Adultery was considered as the criminal act in India before 2018. Sec. 497
defines and punishes the act of adultery. Sec. 497 of IPC, 1860 indirectly
protects the right of husband against another man who cohabits with the former's
wife. Earlier, adultery was considered as both immoral and illegal act. This was
the offence where a man files complaint against another man. Female have been
exempted from punishment under sec. 497.
Meaning thereby, neither she can be
prosecuted as an abettor nor as an offender. If we simply read sec. 497 of IPC,
it says that whoever indulges in sexual intercourse (not amounting to rape) with
the person whom the former knows or has reason to believe that the latter is the
wife of another man, without taking husband's consent, is guilty of committing
the offence of adultery. The offender shall be punished with imprisonment
maximum up to 5 years or with fine or both.
It is also mentioned in sec. 497
specifically that wife will not be punished as an abettor. The only option left
with husband is to take divorce from his wife who indulged in the offence of
adultery. Further on, this provides an exception in cases where married man
consummates with a widow, with the husband's consent, unmarried girl or divorced
woman. In such cases, adultery is not said to have committed.
But, in 2018, with the epic judgment given by the highest Court of country in
Joseph Shine case, sec. 497 was eliminated from the Indian Penal Code. This
historical judgment of Supreme Court threw away the 150 years old Adultery law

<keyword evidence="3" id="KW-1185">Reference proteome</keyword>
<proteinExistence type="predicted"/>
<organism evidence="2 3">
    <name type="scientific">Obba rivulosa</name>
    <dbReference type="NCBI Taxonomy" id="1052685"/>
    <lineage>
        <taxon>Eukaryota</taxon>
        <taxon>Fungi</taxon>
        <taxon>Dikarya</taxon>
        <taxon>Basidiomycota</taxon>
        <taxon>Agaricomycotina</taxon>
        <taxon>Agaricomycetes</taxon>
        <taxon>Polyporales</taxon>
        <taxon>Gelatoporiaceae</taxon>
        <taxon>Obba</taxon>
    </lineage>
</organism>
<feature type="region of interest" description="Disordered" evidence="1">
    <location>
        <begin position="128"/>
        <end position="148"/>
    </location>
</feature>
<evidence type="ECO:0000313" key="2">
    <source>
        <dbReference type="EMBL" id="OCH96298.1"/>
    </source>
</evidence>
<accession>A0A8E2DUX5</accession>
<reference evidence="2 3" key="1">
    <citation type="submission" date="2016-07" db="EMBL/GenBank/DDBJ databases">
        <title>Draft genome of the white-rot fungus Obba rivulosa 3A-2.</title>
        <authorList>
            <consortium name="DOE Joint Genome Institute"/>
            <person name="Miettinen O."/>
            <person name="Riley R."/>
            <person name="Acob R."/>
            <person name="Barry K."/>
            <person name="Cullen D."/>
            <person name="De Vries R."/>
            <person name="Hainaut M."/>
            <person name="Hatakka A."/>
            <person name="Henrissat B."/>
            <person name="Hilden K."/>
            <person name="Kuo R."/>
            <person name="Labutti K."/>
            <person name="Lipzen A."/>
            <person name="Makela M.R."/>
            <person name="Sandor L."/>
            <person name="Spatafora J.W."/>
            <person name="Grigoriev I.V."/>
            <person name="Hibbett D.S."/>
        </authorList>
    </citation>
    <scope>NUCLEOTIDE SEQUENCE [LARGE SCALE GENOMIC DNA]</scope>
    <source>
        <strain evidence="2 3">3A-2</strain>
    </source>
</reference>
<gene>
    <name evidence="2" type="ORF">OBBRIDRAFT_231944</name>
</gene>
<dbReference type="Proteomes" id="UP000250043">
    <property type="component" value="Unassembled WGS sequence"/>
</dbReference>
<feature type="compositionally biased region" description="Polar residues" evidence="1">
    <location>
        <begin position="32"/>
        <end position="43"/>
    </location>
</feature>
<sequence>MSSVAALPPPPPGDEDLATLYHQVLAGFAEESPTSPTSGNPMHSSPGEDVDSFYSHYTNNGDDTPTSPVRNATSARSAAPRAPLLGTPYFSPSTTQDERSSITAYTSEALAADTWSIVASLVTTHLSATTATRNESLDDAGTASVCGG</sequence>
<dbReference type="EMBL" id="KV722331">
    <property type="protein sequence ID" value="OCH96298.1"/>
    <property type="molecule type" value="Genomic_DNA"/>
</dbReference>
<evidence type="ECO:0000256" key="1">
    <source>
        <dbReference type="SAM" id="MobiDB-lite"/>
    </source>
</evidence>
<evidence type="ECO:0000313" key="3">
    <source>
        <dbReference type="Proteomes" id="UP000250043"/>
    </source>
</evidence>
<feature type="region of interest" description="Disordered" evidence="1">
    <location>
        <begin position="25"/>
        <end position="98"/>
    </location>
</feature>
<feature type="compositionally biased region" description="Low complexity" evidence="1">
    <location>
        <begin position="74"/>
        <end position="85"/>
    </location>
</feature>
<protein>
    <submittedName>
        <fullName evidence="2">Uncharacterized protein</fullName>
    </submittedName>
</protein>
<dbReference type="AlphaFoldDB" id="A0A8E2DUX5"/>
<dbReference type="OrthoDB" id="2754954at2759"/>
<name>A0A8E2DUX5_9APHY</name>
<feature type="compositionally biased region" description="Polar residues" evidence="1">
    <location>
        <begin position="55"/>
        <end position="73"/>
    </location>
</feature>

in India, pronouncing that husband is no more master of his wife. The judgment
was upheld by 5 bench led by CJI Deepak Mishra, who gave his opinion that
adultery law was mainly discriminative in nature as it presumes one party as
victim and another party as accused.
There is no reasonable cause behind doing
such discrimination ends up in infringement of Art. 14 as it created a sense of biasedness between two genders. Further, the court held that adultery empowers
husband arbitrary control over his wife. It is very unethical that if husband
consents the consummation of his wife with some other man, it will not be
considered as adultery, which definitely violates the dignity of women.
But at the same time, decriminalizing the act of adultery had created other
problems. Marriage is considered as sacramental and creates a bond of trust
between the two partners. It is necessary in smooth functioning of society.
Adultery damages a caring and stable environment which is created between the
two married couples. Legalizing adultery is simply promoting extra marital
Having extra- marital affair is not a tradition in India and Indian
society does not accept the practice of adultery and considered it as an immoral
act. Adultery is a most common practice in western world and no doubt we have
tried our level best to adopt westernization and in this, we have been working
against our Indian culture. No doubt, decriminalization of adultery from India
by repealing sec. 497 is one of the landmark judgments and many intellectuals
have welcomed it citing its positive effect but there are some equivalent
negative implications also.
Meaning of Adultery
Adultery derived from the latin term Ďadulterium' which means having extra-
marital affair. It is deemed to be unpleasant in terms of religious, social,